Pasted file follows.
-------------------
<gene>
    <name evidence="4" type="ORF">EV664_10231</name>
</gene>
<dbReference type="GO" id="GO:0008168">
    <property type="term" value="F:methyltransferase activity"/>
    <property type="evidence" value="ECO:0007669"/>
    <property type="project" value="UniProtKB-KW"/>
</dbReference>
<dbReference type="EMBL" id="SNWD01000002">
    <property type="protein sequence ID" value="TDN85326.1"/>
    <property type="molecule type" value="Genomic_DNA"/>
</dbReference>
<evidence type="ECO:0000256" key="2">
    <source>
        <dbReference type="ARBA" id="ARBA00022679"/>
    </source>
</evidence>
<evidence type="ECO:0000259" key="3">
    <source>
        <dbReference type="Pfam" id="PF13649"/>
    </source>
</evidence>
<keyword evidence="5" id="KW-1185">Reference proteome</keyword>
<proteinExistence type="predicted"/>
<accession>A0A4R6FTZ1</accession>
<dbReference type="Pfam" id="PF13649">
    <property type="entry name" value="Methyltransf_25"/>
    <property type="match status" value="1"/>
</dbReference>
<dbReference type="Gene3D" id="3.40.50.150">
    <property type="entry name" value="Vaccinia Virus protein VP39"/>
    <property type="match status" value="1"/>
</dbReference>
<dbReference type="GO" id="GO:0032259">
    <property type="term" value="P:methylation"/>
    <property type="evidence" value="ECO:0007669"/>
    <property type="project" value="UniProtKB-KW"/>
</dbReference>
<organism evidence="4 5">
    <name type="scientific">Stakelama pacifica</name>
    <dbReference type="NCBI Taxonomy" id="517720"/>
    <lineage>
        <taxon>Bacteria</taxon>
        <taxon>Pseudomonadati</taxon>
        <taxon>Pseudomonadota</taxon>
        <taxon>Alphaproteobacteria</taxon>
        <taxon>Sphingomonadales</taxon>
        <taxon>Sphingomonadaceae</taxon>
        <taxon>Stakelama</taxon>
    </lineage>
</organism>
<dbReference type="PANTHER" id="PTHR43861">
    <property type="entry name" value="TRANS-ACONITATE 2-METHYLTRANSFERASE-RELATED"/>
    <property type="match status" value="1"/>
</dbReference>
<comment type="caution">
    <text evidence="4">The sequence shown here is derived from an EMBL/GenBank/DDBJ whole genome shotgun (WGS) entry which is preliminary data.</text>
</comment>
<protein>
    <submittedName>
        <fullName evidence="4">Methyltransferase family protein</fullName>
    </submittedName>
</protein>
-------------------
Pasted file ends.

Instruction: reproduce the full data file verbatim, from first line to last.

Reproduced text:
<gene>
    <name evidence="4" type="ORF">EV664_10231</name>
</gene>
<dbReference type="GO" id="GO:0008168">
    <property type="term" value="F:methyltransferase activity"/>
    <property type="evidence" value="ECO:0007669"/>
    <property type="project" value="UniProtKB-KW"/>
</dbReference>
<dbReference type="EMBL" id="SNWD01000002">
    <property type="protein sequence ID" value="TDN85326.1"/>
    <property type="molecule type" value="Genomic_DNA"/>
</dbReference>
<evidence type="ECO:0000256" key="2">
    <source>
        <dbReference type="ARBA" id="ARBA00022679"/>
    </source>
</evidence>
<evidence type="ECO:0000259" key="3">
    <source>
        <dbReference type="Pfam" id="PF13649"/>
    </source>
</evidence>
<keyword evidence="5" id="KW-1185">Reference proteome</keyword>
<proteinExistence type="predicted"/>
<accession>A0A4R6FTZ1</accession>
<dbReference type="Pfam" id="PF13649">
    <property type="entry name" value="Methyltransf_25"/>
    <property type="match status" value="1"/>
</dbReference>
<dbReference type="Gene3D" id="3.40.50.150">
    <property type="entry name" value="Vaccinia Virus protein VP39"/>
    <property type="match status" value="1"/>
</dbReference>
<dbReference type="GO" id="GO:0032259">
    <property type="term" value="P:methylation"/>
    <property type="evidence" value="ECO:0007669"/>
    <property type="project" value="UniProtKB-KW"/>
</dbReference>
<organism evidence="4 5">
    <name type="scientific">Stakelama pacifica</name>
    <dbReference type="NCBI Taxonomy" id="517720"/>
    <lineage>
        <taxon>Bacteria</taxon>
        <taxon>Pseudomonadati</taxon>
        <taxon>Pseudomonadota</taxon>
        <taxon>Alphaproteobacteria</taxon>
        <taxon>Sphingomonadales</taxon>
        <taxon>Sphingomonadaceae</taxon>
        <taxon>Stakelama</taxon>
    </lineage>
</organism>
<dbReference type="PANTHER" id="PTHR43861">
    <property type="entry name" value="TRANS-ACONITATE 2-METHYLTRANSFERASE-RELATED"/>
    <property type="match status" value="1"/>
</dbReference>
<comment type="caution">
    <text evidence="4">The sequence shown here is derived from an EMBL/GenBank/DDBJ whole genome shotgun (WGS) entry which is preliminary data.</text>
</comment>
<protein>
    <submittedName>
        <fullName evidence="4">Methyltransferase family protein</fullName>
    </submittedName>
</protein>